Parliaments do not constitute the true epicentre of policymaking in traditional consociational democracies like Belgium or the Netherlands. Historically, consensus seeking by the political elite has been a key remedy against the threat of immobilism and instability in these countries with deep-rooted cleavages based on religion, class and language (Lijphart, 1977). In Belgium, in particular, parliament has been “the victim of the subtle equilibrium that is constantly needed for governing a divided society” (Deschouwer, 2009, p. 188). Major political conflicts have typically been appeased through reforms or pacts negotiated by (extra-parliamentary) party leaders in more secluded environments rather than in the conflictual parliamentary arena (Deschouwer, 1999; Dewachter, 2002). But also in the Netherlands, consociational logic long implied a “top-down approach to politics” (Andeweg, 2019, p. 413) that included a depoliticisation of controversial issues and government’s right to govern without too much interference from parliament (Koole, 2018; Lijphart, 1975).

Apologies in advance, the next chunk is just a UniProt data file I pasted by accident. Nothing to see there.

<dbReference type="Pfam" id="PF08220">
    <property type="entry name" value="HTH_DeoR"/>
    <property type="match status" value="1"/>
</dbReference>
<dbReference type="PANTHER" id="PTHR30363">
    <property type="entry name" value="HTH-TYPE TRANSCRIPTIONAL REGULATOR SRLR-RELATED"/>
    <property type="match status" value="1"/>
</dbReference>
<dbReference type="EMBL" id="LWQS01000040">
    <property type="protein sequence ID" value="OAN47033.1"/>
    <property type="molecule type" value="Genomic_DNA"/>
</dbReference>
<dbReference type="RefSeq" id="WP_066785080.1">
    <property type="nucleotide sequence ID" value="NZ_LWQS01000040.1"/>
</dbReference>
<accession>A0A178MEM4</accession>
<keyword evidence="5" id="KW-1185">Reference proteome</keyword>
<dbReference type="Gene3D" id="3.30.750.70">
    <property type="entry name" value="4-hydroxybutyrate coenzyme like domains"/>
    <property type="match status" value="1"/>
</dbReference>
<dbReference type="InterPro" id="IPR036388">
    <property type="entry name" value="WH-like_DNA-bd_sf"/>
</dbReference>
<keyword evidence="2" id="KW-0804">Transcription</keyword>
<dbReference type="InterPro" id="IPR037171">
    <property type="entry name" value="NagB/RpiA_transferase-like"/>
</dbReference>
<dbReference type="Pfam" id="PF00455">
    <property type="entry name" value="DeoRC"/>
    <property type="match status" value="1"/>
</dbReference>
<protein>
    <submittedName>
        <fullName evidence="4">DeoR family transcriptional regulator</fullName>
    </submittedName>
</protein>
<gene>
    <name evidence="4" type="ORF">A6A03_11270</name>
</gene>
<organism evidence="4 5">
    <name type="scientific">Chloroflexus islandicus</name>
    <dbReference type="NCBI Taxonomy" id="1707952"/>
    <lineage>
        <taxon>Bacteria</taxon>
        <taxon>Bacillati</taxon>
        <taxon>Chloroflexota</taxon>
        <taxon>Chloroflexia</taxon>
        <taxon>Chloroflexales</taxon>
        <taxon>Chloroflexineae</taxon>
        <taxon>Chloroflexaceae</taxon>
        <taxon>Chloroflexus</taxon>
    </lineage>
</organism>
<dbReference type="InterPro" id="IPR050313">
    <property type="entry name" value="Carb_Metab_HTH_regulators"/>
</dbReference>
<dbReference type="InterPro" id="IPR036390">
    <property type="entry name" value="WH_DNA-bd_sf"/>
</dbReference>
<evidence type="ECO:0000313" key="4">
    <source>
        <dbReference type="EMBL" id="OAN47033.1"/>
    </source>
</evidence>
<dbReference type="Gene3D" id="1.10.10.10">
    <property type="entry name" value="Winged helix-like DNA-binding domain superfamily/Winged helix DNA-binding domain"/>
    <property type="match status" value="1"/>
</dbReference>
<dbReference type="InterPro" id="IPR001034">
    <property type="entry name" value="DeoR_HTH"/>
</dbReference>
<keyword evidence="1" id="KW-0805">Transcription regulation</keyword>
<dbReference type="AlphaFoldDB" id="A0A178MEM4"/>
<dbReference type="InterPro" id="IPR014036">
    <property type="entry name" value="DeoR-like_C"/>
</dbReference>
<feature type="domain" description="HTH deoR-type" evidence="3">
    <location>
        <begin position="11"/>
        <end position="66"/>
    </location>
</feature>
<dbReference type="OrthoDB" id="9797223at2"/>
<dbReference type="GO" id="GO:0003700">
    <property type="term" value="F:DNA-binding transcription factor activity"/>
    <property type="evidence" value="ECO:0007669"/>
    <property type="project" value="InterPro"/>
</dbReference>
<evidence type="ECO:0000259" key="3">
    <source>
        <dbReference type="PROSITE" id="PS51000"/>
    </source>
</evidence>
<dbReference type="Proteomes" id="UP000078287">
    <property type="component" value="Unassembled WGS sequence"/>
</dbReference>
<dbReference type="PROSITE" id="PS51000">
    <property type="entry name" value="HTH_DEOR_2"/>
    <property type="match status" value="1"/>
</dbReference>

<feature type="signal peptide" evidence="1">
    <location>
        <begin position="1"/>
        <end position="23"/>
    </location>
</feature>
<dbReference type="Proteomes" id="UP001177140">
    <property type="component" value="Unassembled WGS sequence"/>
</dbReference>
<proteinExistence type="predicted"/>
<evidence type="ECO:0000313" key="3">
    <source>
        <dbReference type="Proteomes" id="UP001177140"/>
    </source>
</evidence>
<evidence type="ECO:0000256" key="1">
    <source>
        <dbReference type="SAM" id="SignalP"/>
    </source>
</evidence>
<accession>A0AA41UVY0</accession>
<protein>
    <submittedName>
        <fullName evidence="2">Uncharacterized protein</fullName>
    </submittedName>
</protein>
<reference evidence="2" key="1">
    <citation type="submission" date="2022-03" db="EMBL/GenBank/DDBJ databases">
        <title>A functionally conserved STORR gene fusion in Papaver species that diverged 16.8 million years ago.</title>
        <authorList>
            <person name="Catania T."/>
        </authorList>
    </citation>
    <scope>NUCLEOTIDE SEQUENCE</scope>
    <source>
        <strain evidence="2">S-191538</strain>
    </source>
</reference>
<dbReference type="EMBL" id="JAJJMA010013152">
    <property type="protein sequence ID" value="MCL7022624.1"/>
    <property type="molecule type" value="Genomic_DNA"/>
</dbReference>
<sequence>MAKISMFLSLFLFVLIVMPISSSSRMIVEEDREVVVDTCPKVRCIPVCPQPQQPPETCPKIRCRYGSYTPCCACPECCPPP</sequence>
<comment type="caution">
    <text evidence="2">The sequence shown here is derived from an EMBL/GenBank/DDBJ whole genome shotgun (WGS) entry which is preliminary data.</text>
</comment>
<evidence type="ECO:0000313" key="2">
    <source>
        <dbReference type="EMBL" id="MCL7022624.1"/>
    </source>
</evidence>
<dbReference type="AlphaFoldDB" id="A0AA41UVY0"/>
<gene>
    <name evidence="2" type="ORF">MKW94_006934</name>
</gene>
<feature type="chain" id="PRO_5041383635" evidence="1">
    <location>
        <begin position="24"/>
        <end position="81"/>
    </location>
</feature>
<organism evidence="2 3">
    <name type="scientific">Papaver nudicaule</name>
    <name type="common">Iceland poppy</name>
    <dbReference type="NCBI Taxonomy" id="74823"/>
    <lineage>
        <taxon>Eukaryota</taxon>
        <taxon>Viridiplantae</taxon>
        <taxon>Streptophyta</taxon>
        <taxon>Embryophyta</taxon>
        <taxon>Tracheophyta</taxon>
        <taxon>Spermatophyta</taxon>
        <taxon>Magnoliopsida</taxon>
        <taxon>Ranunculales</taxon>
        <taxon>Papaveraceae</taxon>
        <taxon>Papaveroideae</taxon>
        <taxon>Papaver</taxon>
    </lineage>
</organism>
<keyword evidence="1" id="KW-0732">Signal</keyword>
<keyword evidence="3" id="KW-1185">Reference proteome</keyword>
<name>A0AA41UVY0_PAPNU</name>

This is the editorial to the special issue Parliaments in the Low Countries: Representing Divided Societies which I co-edited with Benjamin de Vet.